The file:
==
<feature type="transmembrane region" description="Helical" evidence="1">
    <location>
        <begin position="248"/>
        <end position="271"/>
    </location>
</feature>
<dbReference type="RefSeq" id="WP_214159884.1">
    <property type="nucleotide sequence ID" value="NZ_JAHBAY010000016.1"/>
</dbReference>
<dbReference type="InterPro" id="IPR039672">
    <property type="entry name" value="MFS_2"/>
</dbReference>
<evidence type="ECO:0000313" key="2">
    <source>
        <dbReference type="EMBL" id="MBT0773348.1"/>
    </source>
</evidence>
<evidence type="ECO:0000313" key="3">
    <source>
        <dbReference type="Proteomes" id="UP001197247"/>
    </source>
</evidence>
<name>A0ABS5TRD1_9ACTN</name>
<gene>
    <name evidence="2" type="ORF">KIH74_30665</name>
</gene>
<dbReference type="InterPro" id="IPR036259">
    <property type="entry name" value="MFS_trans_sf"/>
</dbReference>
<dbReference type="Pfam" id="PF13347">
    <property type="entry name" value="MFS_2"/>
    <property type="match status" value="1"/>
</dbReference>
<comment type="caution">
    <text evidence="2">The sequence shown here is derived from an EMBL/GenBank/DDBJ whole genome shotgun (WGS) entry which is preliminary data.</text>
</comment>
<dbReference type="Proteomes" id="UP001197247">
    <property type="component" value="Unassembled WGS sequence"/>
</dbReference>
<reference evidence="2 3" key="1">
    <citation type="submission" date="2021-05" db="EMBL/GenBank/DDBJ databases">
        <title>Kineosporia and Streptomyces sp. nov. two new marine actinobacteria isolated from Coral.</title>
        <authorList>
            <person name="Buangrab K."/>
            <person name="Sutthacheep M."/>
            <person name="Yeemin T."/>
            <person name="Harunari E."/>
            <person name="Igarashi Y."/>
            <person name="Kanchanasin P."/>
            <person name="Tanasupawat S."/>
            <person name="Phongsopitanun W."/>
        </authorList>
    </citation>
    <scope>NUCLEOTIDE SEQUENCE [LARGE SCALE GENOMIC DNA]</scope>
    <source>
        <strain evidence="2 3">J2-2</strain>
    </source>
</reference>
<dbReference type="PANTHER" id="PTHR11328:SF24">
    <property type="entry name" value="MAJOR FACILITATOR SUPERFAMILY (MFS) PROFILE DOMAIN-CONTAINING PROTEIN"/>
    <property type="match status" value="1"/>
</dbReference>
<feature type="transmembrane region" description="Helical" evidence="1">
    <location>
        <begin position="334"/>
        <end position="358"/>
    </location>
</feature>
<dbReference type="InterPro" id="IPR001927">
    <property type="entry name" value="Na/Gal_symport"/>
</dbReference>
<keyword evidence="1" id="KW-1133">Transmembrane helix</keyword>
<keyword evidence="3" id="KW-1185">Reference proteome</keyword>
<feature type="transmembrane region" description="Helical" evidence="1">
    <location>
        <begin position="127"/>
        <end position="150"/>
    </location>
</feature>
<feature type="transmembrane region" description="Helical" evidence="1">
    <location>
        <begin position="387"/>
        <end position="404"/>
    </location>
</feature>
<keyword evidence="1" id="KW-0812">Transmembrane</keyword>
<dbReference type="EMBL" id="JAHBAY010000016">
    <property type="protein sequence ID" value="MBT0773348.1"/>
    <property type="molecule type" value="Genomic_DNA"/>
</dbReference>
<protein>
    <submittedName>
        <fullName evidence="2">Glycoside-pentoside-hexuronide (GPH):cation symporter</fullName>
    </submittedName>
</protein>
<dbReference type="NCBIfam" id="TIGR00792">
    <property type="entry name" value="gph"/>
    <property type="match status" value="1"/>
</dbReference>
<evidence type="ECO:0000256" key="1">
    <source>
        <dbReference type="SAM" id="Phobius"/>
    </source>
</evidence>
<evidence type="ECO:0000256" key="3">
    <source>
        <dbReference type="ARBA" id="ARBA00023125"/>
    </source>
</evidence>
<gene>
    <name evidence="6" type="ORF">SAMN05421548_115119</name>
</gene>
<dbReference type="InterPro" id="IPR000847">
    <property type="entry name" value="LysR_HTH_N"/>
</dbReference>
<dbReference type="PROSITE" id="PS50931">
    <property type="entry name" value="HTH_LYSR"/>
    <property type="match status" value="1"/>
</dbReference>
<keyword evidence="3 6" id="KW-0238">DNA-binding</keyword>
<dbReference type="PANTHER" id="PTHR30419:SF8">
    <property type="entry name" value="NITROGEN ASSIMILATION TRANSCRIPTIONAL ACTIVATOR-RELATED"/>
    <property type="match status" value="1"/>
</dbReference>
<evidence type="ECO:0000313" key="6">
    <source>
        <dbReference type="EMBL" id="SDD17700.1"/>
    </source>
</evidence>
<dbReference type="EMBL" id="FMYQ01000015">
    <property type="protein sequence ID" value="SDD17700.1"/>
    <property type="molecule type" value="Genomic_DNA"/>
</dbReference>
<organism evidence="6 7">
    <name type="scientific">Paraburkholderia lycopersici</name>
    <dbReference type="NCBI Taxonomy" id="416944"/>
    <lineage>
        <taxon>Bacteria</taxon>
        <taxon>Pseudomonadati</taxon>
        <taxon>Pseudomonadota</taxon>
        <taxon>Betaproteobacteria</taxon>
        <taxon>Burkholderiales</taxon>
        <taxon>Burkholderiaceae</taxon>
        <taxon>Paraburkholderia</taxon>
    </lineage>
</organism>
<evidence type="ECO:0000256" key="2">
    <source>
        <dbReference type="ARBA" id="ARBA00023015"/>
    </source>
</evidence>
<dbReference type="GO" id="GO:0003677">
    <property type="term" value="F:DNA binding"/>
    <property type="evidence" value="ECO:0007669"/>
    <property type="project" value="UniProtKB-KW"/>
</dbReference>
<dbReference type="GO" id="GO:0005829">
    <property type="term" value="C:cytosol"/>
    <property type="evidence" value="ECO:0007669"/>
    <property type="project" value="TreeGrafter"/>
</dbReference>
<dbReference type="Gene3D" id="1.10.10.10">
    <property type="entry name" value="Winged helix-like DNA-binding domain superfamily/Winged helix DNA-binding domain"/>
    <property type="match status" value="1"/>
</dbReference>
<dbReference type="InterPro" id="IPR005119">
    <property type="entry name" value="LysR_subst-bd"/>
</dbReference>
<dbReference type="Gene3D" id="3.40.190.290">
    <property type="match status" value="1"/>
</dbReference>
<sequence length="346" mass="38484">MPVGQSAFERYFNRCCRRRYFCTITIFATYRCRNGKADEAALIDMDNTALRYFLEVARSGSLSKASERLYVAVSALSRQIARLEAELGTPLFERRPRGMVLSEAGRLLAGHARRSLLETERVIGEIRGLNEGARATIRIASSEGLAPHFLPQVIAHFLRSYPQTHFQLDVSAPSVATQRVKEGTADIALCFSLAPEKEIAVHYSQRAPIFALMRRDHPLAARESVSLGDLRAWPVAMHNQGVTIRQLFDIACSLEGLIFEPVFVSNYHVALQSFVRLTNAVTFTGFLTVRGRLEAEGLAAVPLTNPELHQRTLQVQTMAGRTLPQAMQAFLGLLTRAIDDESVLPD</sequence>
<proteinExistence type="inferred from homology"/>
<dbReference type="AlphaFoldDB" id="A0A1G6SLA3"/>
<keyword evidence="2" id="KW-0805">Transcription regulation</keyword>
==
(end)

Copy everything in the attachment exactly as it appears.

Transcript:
<feature type="transmembrane region" description="Helical" evidence="1">
    <location>
        <begin position="248"/>
        <end position="271"/>
    </location>
</feature>
<dbReference type="RefSeq" id="WP_214159884.1">
    <property type="nucleotide sequence ID" value="NZ_JAHBAY010000016.1"/>
</dbReference>
<dbReference type="InterPro" id="IPR039672">
    <property type="entry name" value="MFS_2"/>
</dbReference>
<evidence type="ECO:0000313" key="2">
    <source>
        <dbReference type="EMBL" id="MBT0773348.1"/>
    </source>
</evidence>
<evidence type="ECO:0000313" key="3">
    <source>
        <dbReference type="Proteomes" id="UP001197247"/>
    </source>
</evidence>
<name>A0ABS5TRD1_9ACTN</name>
<gene>
    <name evidence="2" type="ORF">KIH74_30665</name>
</gene>
<dbReference type="InterPro" id="IPR036259">
    <property type="entry name" value="MFS_trans_sf"/>
</dbReference>
<dbReference type="Pfam" id="PF13347">
    <property type="entry name" value="MFS_2"/>
    <property type="match status" value="1"/>
</dbReference>
<comment type="caution">
    <text evidence="2">The sequence shown here is derived from an EMBL/GenBank/DDBJ whole genome shotgun (WGS) entry which is preliminary data.</text>
</comment>
<dbReference type="Proteomes" id="UP001197247">
    <property type="component" value="Unassembled WGS sequence"/>
</dbReference>
<reference evidence="2 3" key="1">
    <citation type="submission" date="2021-05" db="EMBL/GenBank/DDBJ databases">
        <title>Kineosporia and Streptomyces sp. nov. two new marine actinobacteria isolated from Coral.</title>
        <authorList>
            <person name="Buangrab K."/>
            <person name="Sutthacheep M."/>
            <person name="Yeemin T."/>
            <person name="Harunari E."/>
            <person name="Igarashi Y."/>
            <person name="Kanchanasin P."/>
            <person name="Tanasupawat S."/>
            <person name="Phongsopitanun W."/>
        </authorList>
    </citation>
    <scope>NUCLEOTIDE SEQUENCE [LARGE SCALE GENOMIC DNA]</scope>
    <source>
        <strain evidence="2 3">J2-2</strain>
    </source>
</reference>
<dbReference type="PANTHER" id="PTHR11328:SF24">
    <property type="entry name" value="MAJOR FACILITATOR SUPERFAMILY (MFS) PROFILE DOMAIN-CONTAINING PROTEIN"/>
    <property type="match status" value="1"/>
</dbReference>
<feature type="transmembrane region" description="Helical" evidence="1">
    <location>
        <begin position="334"/>
        <end position="358"/>
    </location>
</feature>
<dbReference type="InterPro" id="IPR001927">
    <property type="entry name" value="Na/Gal_symport"/>
</dbReference>
<keyword evidence="1" id="KW-1133">Transmembrane helix</keyword>
<keyword evidence="3" id="KW-1185">Reference proteome</keyword>
<feature type="transmembrane region" description="Helical" evidence="1">
    <location>
        <begin position="127"/>
        <end position="150"/>
    </location>
</feature>
<feature type="transmembrane region" description="Helical" evidence="1">
    <location>
        <begin position="387"/>
        <end position="404"/>
    </location>
</feature>
<keyword evidence="1" id="KW-0812">Transmembrane</keyword>
<dbReference type="EMBL" id="JAHBAY010000016">
    <property type="protein sequence ID" value="MBT0773348.1"/>
    <property type="molecule type" value="Genomic_DNA"/>
</dbReference>
<protein>
    <submittedName>
        <fullName evidence="2">Glycoside-pentoside-hexuronide (GPH):cation symporter</fullName>
    </submittedName>
</protein>
<dbReference type="NCBIfam" id="TIGR00792">
    <property type="entry name" value="gph"/>
    <property type="match status" value="1"/>
</dbReference>
<evidence type="ECO:0000256" key="1">
    <source>
        <dbReference type="SAM" id="Phobius"/>
    </source>
</evidence>
<evidence type="ECO:0000256" key="3">
    <source>
        <dbReference type="ARBA" id="ARBA00023125"/>
    </source>
</evidence>
<gene>
    <name evidence="6" type="ORF">SAMN05421548_115119</name>
</gene>
<dbReference type="InterPro" id="IPR000847">
    <property type="entry name" value="LysR_HTH_N"/>
</dbReference>
<dbReference type="PROSITE" id="PS50931">
    <property type="entry name" value="HTH_LYSR"/>
    <property type="match status" value="1"/>
</dbReference>
<keyword evidence="3 6" id="KW-0238">DNA-binding</keyword>
<dbReference type="PANTHER" id="PTHR30419:SF8">
    <property type="entry name" value="NITROGEN ASSIMILATION TRANSCRIPTIONAL ACTIVATOR-RELATED"/>
    <property type="match status" value="1"/>
</dbReference>
<evidence type="ECO:0000313" key="6">
    <source>
        <dbReference type="EMBL" id="SDD17700.1"/>
    </source>
</evidence>
<dbReference type="EMBL" id="FMYQ01000015">
    <property type="protein sequence ID" value="SDD17700.1"/>
    <property type="molecule type" value="Genomic_DNA"/>
</dbReference>
<organism evidence="6 7">
    <name type="scientific">Paraburkholderia lycopersici</name>
    <dbReference type="NCBI Taxonomy" id="416944"/>
    <lineage>
        <taxon>Bacteria</taxon>
        <taxon>Pseudomonadati</taxon>
        <taxon>Pseudomonadota</taxon>
        <taxon>Betaproteobacteria</taxon>
        <taxon>Burkholderiales</taxon>
        <taxon>Burkholderiaceae</taxon>
        <taxon>Paraburkholderia</taxon>
    </lineage>
</organism>
<evidence type="ECO:0000256" key="2">
    <source>
        <dbReference type="ARBA" id="ARBA00023015"/>
    </source>
</evidence>
<dbReference type="GO" id="GO:0003677">
    <property type="term" value="F:DNA binding"/>
    <property type="evidence" value="ECO:0007669"/>
    <property type="project" value="UniProtKB-KW"/>
</dbReference>
<dbReference type="GO" id="GO:0005829">
    <property type="term" value="C:cytosol"/>
    <property type="evidence" value="ECO:0007669"/>
    <property type="project" value="TreeGrafter"/>
</dbReference>
<dbReference type="Gene3D" id="1.10.10.10">
    <property type="entry name" value="Winged helix-like DNA-binding domain superfamily/Winged helix DNA-binding domain"/>
    <property type="match status" value="1"/>
</dbReference>
<dbReference type="InterPro" id="IPR005119">
    <property type="entry name" value="LysR_subst-bd"/>
</dbReference>
<dbReference type="Gene3D" id="3.40.190.290">
    <property type="match status" value="1"/>
</dbReference>
<sequence length="346" mass="38484">MPVGQSAFERYFNRCCRRRYFCTITIFATYRCRNGKADEAALIDMDNTALRYFLEVARSGSLSKASERLYVAVSALSRQIARLEAELGTPLFERRPRGMVLSEAGRLLAGHARRSLLETERVIGEIRGLNEGARATIRIASSEGLAPHFLPQVIAHFLRSYPQTHFQLDVSAPSVATQRVKEGTADIALCFSLAPEKEIAVHYSQRAPIFALMRRDHPLAARESVSLGDLRAWPVAMHNQGVTIRQLFDIACSLEGLIFEPVFVSNYHVALQSFVRLTNAVTFTGFLTVRGRLEAEGLAAVPLTNPELHQRTLQVQTMAGRTLPQAMQAFLGLLTRAIDDESVLPD</sequence>
<proteinExistence type="inferred from homology"/>
<dbReference type="AlphaFoldDB" id="A0A1G6SLA3"/>
<keyword evidence="2" id="KW-0805">Transcription regulation</keyword>